If you possibly can, go w/ the pier and beam foundation. That way, if something breaks under the house, you can fix it. And things DO break in the lifetime of a house, don't let an overly optimistic contractor tell you different.
Slab foundations are like transistor radios- fine, as long as nothing breaks. But what do you do w/ a broken transistor radio? Send it off to get repaired, or toss it in the trash after you've bought a new one? You toss it. It's just not cost effective to get it repaired.
Same thing w/ slab. God help you if something breaks under the house- a pipe, a compromised vapor barrier (holes in the plastic between the bottom of the slab and the earth the slab rests on. Talk to people who have had stuff break under the slab. They'll tell you- it's astronomically expensive. Usually involves heavy duty equipment (large jackhammers, drills, pumps, concrete equipment, & lots of really expensive labor).
Why such a hassle? Because everthing under the slab rests on 4 inches of reinforced concrete! It couldn't be harder to get to- you literally have to bust up the slab, or dig holes deep enough for workers to walk BENEATH the slab- to make repairs.
What problems can develop, you say? After all, the slab is all ONE PIECE, right? Fine, if it stays one piece. See, lots of times, the slab starts cracking up, for a variety of reasons, many of them really out of your hands. If your slab becomes unstable due to drying out of the soil, erosion, poor drainage, or the land starts shifting over time, then very often, the slab starts to CRACK UP. Slowly, but inexorably. The more cracks develop, then the more it starts to move around- up and down, warping the frame, causing the network of sewer lines and water lines under the slab to buckle and fracture. Not uncommon for sewer line under a slab to break, spreading raw sewage under the house.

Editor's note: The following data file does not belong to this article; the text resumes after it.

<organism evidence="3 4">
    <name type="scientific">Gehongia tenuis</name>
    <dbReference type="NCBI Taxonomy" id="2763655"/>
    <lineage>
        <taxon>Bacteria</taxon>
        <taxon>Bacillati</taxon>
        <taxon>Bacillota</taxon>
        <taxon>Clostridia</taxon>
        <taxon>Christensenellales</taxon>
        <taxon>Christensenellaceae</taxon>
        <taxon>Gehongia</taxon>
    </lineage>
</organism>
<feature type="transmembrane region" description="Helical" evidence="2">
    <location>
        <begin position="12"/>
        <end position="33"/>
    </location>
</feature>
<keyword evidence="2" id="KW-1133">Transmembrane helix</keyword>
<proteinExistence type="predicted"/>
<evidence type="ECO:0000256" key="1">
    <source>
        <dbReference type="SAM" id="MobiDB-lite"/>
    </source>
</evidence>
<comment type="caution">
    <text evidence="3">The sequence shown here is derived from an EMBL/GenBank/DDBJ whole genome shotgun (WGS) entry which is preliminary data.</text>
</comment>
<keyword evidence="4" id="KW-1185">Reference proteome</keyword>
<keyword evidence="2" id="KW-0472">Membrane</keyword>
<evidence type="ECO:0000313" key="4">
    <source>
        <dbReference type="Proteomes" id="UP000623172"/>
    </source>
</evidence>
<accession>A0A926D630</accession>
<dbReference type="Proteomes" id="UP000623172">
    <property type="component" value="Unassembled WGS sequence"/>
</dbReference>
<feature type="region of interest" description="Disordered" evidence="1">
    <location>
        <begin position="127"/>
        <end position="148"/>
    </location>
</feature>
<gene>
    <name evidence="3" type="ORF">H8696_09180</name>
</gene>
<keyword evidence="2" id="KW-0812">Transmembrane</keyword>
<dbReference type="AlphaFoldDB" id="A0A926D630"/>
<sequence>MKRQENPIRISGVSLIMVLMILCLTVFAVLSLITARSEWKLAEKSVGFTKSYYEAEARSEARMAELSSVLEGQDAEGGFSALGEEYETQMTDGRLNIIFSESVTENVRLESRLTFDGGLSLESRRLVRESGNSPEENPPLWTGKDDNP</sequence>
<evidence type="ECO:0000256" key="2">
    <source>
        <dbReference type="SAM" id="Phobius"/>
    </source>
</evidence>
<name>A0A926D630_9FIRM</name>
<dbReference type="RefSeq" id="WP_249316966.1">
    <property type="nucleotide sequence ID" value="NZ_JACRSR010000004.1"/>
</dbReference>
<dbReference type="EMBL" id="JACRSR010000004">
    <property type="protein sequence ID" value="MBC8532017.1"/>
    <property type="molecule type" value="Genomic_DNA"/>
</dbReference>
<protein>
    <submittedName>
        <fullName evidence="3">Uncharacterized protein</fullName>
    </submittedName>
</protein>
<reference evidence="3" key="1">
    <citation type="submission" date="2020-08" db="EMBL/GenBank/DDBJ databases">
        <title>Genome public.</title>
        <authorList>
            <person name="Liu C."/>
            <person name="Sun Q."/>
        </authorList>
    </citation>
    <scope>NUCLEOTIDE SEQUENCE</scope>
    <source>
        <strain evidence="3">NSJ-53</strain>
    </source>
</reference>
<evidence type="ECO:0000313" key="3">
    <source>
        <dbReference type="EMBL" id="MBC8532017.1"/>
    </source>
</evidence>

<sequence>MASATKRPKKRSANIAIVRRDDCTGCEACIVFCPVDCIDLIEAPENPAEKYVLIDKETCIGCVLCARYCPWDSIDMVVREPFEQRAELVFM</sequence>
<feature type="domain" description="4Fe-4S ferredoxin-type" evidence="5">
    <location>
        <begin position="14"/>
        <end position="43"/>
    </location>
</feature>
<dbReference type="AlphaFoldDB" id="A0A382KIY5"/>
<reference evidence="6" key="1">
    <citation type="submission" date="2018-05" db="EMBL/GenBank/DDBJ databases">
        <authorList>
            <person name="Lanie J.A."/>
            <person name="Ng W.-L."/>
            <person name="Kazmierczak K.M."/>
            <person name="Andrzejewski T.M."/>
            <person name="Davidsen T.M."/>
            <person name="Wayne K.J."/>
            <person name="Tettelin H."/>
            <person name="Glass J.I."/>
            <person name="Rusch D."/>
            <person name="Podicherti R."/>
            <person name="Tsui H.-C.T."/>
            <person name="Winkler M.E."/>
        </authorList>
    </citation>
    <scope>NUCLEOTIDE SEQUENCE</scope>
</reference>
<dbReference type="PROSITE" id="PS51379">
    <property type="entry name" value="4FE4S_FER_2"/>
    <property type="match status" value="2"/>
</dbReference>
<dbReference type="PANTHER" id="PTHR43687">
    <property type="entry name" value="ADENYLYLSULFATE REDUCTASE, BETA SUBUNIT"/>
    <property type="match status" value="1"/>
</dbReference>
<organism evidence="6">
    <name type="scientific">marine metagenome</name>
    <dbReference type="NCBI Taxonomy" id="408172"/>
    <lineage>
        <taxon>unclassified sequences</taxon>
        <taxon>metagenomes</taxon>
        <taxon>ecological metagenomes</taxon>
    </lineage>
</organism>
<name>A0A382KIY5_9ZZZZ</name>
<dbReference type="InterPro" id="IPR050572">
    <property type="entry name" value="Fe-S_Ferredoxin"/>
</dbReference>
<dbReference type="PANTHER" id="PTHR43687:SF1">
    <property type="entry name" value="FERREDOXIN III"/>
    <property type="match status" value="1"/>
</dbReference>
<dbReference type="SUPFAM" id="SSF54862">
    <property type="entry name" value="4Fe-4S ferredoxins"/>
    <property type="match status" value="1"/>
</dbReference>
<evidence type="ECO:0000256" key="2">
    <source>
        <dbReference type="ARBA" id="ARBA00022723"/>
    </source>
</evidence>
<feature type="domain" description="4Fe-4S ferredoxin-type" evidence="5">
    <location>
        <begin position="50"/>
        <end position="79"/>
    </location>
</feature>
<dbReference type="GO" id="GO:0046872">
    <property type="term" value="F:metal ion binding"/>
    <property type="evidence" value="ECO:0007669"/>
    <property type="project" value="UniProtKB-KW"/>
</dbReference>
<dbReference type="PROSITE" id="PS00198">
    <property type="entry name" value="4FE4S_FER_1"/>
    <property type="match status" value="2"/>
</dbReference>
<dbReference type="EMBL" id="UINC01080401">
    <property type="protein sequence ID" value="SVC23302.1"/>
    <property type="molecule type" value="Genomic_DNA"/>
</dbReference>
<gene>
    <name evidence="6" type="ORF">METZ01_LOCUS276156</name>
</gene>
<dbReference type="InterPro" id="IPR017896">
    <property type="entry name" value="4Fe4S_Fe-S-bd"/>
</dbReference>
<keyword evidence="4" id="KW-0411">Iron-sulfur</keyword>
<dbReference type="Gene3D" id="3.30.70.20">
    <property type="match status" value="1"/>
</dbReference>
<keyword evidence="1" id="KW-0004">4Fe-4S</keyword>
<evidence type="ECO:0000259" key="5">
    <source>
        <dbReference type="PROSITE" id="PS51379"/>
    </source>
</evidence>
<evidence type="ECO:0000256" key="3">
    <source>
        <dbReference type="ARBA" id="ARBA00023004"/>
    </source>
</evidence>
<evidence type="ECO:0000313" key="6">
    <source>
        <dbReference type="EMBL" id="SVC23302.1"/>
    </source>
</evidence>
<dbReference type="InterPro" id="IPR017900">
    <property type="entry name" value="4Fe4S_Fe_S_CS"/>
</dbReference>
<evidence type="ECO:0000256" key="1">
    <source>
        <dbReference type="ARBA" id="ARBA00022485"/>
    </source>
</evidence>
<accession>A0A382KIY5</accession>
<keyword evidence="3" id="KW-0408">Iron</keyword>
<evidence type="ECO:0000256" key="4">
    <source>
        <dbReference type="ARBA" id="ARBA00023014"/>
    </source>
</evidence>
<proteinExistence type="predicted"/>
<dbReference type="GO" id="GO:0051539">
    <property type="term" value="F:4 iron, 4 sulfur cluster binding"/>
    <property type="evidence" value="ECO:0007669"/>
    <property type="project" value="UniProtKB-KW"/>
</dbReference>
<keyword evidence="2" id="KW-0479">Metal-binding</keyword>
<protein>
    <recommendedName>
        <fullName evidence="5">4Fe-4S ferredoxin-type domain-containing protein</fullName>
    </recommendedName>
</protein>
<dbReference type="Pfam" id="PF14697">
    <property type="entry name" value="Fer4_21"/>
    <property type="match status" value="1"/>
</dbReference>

It costs the better part of a grand to repair ONE water line crack under a slab foundation. If the foundation deteriorates over enough time, it has to be corrected (usually, a temporary fix, in spite of what all the foundation-repair outits tell you). It costs many thousands of dollars to do this- 12,000 is common. The slab is `adjusted' - propped up w/ columns of some sort placed under it. Fine. Then, 5 years later, it could need this treatment again, for another huge outlay of your money. This scenario happens to a lot of people who have concrete-slab foundations.
Residential concrete slabs started becomming popular in the late 40's, as a COST CUTTING feature. Only, you can't rush concrete work- slabs have to be very carefully poured- over carefully chosen and prepared sights. You can bet your ass this is done for commercial buildings- lots of liability if a commercial building has a faulty foundation. But that's commercial construction- the big time, where things are usually done right, in deference to the lawsuits that big builders can usually bring to bear on a contractor that cuts corners. Residential concrete foundations are done as quickly as possible, usually assembly-line fashion, as a contractor develops a subdivision. Since it costs several times more to PIER a slab (rest it on top of columns of concrete poured into the earth beneath it to keep it as stable as possible over time), this is almost NEVER done for residential slabs. And any little screw-up that Joe Hardhat makes during the laying of the foundation will be buried under the slab, until it causes a major problem- a poorly laid pipe can bust loose and start to leak, a hole punched in the vapor barrier can cause your carpet to rot from water seeping up from the ground into your living room. This kind of stuff happens all the time- little screw-ups made at time of construction causing big (buried) problems years later.
In a nod to the havoc that faulty concrete slabs caused unlucky (and soon-to-go-into-debt) honmeowners, the construction industry developed a new and improved residential concrete slab in the early seventies (at least, that's when these slabs started gaining wide use. Basically, it replaced the rigid iron reinforcing rods embedded in the concrete with more fexible cables made of stranded wire. This cables made the slab more `flexible' than the rods- it would allow the slab to bend with the land, so to speak.
Of course, contractors saw these new-and-improved slabs as a cost cutting measure- they started building houses with them on land formerly thought too unstable for slab foundations. These were largely untested. And...they crack w/ the best of them.